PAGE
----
Chances for rain in the Texas High Plains cotton area at Lubbock rated at 20% on Thursday and 50% on Friday, extending as likely into Friday night and as slight into Saturday. U.S. cotton planting inched up to 8% completed.
Cotton futures ticked quietly on slight gains within narrow price ranges in early dealings Tuesday, with most-active July confined within the prior-session trading band.
July eked up 11 points to 83.33 cents, trading within a 36-point range between 83.13 and 83.49 cents on a contract volume of 2,031 lots. May gained 20 points to 83.45 cents, trading within a 43-point range between 83.15 and 83.58 cents on a turnover of 968 lots. December ticked up four points to 78.58 cents, trading within a 26-point range between 78.42 and 78.68 cents on 447 lots.
Chances for showers and thunderstorms in the Texas High Plains cotton area at Lubbock now are rated at 20% on Thursday and 50% on Friday, extending as likely into Friday night and as slight into Saturday. Much more rain likely will be needed ahead of planting that typically begins on a limited scale in late April ahead of opening of the traditional optimum period on May 5.
“Extremely dangerous fire conditions” — rarely used terminology — are expected Tuesday with near record heat, humidity of 1% to 5% and temperatures 20 degrees above normal with sustained winds at 25 mph to 35 mph with gusts to 50 mph. The high at Lubbock is forecast at 90 degrees.
On the U.S. crop scene, cotton planting inched up a percentage point to 8% completed during the week ended Sunday, even with last year and up a point from the five-year average, USDA reported after the close Monday.
Thirteen percent of the Texas crop had been planted, compared with 12% the week before, 11% last year and 10% on average. Thirty-seven percent had been planted in Arizona, down from 39% a year ago and 41% for the average. Only two other states reported cotton in the ground — 1% in Alabama and Georgia, matching the five-year averages in both states.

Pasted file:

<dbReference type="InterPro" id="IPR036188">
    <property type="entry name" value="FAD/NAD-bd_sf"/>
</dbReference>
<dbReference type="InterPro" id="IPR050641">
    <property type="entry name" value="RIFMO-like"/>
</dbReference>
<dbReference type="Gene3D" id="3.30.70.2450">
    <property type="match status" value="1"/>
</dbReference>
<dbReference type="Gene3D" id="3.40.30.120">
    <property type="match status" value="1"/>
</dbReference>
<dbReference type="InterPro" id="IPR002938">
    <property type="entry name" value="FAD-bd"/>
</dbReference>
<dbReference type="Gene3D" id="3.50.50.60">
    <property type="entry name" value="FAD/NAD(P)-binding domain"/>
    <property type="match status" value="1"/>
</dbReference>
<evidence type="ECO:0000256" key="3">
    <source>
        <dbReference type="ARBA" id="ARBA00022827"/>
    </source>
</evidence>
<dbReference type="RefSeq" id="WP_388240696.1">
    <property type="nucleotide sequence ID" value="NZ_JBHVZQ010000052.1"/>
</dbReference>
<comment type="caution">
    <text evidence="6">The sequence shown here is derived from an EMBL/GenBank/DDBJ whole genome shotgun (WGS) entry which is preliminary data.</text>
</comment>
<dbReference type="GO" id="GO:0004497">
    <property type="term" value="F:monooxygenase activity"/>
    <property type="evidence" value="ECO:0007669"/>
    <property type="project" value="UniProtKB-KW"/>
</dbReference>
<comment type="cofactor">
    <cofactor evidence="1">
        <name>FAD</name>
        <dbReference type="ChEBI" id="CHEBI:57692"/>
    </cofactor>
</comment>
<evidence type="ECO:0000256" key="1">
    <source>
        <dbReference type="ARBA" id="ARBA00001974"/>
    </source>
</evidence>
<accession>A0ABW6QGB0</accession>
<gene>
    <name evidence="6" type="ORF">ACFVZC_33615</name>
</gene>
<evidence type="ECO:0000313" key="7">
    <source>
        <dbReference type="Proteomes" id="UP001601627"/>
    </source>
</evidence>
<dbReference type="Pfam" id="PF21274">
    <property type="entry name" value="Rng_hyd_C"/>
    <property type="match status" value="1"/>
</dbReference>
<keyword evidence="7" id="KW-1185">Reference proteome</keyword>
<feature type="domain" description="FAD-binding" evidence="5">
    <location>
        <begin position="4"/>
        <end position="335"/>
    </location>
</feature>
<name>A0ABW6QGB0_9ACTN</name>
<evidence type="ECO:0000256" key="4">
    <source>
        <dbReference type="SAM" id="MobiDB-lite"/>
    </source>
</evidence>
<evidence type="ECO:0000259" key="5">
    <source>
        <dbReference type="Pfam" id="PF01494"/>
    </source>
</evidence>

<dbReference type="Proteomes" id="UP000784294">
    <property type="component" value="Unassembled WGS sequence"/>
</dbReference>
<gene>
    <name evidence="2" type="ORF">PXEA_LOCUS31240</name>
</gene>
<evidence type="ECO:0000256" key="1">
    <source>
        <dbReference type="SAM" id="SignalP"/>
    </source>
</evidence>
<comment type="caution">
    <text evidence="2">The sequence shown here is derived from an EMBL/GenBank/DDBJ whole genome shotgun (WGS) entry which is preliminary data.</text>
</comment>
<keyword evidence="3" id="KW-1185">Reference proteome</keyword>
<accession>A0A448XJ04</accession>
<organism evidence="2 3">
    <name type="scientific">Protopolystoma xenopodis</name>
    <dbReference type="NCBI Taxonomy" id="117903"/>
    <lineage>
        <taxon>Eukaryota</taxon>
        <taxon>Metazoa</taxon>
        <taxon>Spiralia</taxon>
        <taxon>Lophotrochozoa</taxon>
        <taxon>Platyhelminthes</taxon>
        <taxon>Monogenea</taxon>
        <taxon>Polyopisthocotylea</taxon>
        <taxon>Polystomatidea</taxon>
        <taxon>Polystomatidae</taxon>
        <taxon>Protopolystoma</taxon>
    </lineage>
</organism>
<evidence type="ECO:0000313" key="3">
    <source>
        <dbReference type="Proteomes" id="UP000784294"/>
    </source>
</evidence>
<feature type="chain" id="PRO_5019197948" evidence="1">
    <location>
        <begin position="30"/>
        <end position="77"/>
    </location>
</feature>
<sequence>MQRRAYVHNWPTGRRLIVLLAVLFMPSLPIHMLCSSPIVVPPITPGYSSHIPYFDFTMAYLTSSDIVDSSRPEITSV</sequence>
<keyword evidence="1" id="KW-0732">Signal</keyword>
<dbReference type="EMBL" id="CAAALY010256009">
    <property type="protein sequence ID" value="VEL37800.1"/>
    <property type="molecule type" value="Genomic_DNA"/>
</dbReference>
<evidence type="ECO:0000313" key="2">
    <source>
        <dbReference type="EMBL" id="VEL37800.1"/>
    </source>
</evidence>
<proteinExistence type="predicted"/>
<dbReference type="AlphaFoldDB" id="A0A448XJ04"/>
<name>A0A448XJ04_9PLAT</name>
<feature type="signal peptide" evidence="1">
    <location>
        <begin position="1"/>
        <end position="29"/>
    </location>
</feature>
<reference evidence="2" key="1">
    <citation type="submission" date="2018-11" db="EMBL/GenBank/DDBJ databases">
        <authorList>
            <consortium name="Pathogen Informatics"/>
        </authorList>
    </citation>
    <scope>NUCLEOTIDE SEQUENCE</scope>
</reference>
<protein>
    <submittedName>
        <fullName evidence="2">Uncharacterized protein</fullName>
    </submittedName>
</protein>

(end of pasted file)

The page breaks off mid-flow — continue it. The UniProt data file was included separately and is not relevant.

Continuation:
In ICE cotton futures Monday, most-active July settled on a slight loss after pushing above highs of the prior four weeks.
The May-July switch traded between 33 points July/over and 43 points May/over and narrowed three points to close at a three-point May premium on 10,038 lots. Inverted July-December traded between 426 and 515 points and widened 24 points to close at a 468-point July premium on 2,319 lots. December-March’s settlement difference widened a point to 13 points carry on 234 lots.
Cash online trading declined to 5,182 bales from 14,450 bales on The Seam. Prices averaged 72.13 cents, down from 73.27 cents, as premiums over loan rates declined to an average of 22.93 cents from 23.24 cents. Offerings were 00,692 bales.
Grower-to-business and business-to-business sales of 3,852 bales and 1,960 bales brought averages of 72.17 and 72.05 cents per pound, respectively. Staples 35 or more accounted for 3,000 bales or 78% of the G2B sales and 1,828 bales or 93% of the B2B sales. All the sales were from the Southwest.
The Cotlook A Index of world values dropped 30 points to 92.65 cents, narrowing the premium over the previous-session May futures settlement two points to 9.24 cents.
In outside markets, Dow Jones Industrial Average futures gained 217 points and S&P futures 16.50 points amid optimism for a strong earnings season. U.S. dollar index futures rose by 0.140 to 89.275.
West Texas Intermediate crude oil dipped 36 cents to $65.84 and Brent crude dropped 16 cents to $71.26. June gold fell $7.50 to $1,343.20. July corn was up 0.13%, July soybeans up 0.17% and July Kansas City wheat up 0.91%.